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Scheifele strives to be the best

Winnipeg's top scorer says he wants to be better than two of the game's very best -- Sidney Crosby and Connor McDavid

by Jamie Thomas @JamieThomasTV /

It's mid-September and Jets forward Mark Scheifele is clear on a couple of things.

First, making the playoffs.

"We have to make it this year," he said. "I think we have the team that has the ability to do big things. We can't be complacent, we can't be satisfied with being good every other game. We have to focus on being consistent each and every night and know if we do that, we'll be successful, we'll make the playoffs and hopefully have a long run."

Have your attention yet? Wait for the next one.

He wants to be better than Sidney Crosby and Connor McDavid - two of the game's very best, who he trailed by only seven and 18 points, respectively, in the 2016-17 scoring race by year's end.

That was a comment he made during an interview at the NHL Media Tour at the league offices in New York before training camp, and it wasn't a spur-of-the-moment-type quip.

In fact, he'd been thinking about it for a long time.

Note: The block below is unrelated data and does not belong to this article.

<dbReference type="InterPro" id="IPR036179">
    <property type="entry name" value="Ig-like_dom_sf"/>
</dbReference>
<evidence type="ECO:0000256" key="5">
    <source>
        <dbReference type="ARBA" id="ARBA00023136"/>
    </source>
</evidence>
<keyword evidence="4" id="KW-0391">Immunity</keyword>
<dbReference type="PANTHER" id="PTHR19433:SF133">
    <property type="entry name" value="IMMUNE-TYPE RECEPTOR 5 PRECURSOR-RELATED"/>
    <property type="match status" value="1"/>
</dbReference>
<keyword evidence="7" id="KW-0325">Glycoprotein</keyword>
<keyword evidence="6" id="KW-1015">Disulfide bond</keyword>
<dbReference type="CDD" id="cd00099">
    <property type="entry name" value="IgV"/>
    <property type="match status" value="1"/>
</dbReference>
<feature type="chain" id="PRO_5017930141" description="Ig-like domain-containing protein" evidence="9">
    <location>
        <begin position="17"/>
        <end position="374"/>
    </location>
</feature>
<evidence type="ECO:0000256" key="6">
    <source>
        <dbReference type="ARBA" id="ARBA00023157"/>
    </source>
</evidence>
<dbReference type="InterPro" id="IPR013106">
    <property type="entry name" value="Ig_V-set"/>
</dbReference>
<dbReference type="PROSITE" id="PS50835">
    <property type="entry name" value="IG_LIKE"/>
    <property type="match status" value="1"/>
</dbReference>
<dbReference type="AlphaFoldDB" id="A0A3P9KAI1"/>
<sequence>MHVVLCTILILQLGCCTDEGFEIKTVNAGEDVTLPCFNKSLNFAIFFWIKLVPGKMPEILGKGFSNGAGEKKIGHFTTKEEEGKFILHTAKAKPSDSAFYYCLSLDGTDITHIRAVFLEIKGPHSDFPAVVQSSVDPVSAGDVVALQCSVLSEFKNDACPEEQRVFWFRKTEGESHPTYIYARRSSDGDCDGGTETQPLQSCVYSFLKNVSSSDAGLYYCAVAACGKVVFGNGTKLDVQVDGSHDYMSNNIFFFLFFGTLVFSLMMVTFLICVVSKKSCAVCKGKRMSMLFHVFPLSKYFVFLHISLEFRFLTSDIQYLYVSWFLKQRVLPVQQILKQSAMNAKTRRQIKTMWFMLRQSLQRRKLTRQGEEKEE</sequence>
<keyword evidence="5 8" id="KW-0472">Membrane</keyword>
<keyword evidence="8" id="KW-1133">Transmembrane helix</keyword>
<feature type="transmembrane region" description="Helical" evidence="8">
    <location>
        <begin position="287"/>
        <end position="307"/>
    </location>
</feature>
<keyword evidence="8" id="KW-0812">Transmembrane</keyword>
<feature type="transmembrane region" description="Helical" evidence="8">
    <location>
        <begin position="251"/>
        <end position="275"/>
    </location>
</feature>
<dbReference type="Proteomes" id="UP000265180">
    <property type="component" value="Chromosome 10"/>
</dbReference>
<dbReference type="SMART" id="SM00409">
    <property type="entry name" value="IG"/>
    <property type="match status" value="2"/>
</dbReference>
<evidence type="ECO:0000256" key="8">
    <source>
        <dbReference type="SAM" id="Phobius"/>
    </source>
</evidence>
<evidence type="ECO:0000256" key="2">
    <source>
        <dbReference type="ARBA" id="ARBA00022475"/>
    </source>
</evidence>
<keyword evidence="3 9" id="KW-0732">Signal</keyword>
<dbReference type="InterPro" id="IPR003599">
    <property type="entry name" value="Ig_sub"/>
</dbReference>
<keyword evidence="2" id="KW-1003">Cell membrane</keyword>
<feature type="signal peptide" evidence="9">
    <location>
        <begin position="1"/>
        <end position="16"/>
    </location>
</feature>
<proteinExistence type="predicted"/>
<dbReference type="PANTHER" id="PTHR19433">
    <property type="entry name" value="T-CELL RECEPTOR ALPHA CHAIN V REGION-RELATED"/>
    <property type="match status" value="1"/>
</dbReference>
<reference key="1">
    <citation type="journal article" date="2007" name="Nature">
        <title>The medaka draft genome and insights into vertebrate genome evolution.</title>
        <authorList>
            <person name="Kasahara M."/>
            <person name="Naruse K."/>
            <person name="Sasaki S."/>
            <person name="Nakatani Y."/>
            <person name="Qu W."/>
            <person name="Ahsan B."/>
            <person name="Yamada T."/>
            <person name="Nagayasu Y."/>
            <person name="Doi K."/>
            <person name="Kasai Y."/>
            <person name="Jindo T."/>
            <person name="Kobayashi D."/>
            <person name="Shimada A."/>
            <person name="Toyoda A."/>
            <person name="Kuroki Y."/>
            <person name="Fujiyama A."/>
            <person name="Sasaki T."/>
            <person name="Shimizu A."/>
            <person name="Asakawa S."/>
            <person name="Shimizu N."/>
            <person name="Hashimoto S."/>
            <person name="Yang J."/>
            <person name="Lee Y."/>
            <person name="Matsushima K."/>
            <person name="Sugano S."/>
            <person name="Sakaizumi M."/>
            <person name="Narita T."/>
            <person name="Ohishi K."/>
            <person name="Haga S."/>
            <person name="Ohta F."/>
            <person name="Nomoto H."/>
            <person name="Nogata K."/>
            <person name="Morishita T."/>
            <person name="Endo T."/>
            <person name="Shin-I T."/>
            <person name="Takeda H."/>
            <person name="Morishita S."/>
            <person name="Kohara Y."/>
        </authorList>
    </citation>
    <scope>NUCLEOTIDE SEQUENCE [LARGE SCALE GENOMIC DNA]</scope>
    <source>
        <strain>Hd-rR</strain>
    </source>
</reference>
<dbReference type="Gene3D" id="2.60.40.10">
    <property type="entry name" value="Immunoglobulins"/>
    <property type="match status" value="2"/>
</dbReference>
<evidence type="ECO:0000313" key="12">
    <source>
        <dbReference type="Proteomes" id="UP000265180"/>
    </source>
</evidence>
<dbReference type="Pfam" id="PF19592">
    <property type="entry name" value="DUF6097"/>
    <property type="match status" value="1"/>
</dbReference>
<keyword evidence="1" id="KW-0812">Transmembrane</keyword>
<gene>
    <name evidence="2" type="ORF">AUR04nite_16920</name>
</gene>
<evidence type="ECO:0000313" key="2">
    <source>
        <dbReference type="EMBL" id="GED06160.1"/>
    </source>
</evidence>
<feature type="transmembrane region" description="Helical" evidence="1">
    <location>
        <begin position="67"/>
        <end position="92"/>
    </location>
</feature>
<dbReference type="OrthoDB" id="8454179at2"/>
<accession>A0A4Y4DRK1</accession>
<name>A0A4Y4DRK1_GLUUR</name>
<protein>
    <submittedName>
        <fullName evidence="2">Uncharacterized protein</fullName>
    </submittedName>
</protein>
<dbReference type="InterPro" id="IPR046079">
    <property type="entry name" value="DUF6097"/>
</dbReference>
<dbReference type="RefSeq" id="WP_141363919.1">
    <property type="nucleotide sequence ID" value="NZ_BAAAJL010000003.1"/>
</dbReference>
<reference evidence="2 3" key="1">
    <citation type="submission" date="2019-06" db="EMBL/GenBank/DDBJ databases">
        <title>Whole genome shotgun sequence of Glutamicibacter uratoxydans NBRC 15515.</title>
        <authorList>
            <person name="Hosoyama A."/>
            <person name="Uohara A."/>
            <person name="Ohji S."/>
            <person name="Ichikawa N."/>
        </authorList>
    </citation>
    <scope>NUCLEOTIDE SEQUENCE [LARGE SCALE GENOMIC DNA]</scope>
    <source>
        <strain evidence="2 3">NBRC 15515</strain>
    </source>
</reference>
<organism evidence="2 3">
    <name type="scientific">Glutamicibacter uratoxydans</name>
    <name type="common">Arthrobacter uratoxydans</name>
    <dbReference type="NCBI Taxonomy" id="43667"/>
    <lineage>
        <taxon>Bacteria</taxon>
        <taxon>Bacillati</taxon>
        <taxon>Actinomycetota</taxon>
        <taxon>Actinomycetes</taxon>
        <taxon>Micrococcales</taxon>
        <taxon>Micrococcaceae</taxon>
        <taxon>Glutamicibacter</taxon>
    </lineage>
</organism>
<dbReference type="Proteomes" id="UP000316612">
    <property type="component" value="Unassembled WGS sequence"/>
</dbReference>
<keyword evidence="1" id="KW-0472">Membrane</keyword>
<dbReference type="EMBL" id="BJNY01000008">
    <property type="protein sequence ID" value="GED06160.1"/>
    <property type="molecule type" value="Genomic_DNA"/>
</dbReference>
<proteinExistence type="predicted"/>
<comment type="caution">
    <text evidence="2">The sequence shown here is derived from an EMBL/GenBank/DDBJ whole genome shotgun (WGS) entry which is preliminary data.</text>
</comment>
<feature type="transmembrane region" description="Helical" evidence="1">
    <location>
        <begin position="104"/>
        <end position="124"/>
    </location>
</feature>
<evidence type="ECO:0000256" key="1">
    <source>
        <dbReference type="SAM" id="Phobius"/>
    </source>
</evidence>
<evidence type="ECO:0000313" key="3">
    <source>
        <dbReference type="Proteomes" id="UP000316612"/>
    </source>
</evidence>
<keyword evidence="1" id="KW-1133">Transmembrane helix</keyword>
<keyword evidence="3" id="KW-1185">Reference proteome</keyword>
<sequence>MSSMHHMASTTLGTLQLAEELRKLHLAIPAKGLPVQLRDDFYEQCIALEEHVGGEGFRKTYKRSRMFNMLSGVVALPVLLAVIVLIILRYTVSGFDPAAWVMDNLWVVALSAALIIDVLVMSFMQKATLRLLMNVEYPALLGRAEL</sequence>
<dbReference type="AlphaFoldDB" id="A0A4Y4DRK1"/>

"You want to be the best and I've seen Connor and Sid are the two guys that are at the top of the chart. It's something I definitely think about every day. Everything I do, I think about if Connor or Crosby are doing this, and that's kind of what motivates you. You want to get that edge on them."

Video: TOR@WPG: Scheifele one-times Laine's terrific dish

Scheifele had a taste of leading the NHL in scoring - something he did until Nov. 21 of last year - and while some players would say they don't pay attention to milestones and stats, the 24-year-old was aware of where he stood and uses that fact as even more motivation.

"You want to be the guy that pushes for more," Scheifele said. "I've got to do more work, I've got to work harder at staying here [next time]. That's the toughest thing. It's easier getting there but it's harder to stay there, and that's obviously what the best players in the world do. …  I don't want to have just one good year where I'm up there. I want to be there each and every season and be fighting for it each and every year."

Head Coach Paul Maurice is one of Scheifele's biggest fans and believes his top centreman has already achieved elite status in this league.

"He is now and he's looking for a far higher ceiling," Maurice said. "The tell for fans, it won't be his points. He capped out at 82 last year, but he's thinking about hundreds and we're all for it. But the big jump in our game is him driving the whole game, at both ends of the rink out against the other teams' best and producing. And He's very close to that now. I'm running him against the other teams' best already."

With the quality of players that Scheifele is competing with for the Art Ross Trophy, he realizes how special it was to be on top of the pack and so did his family.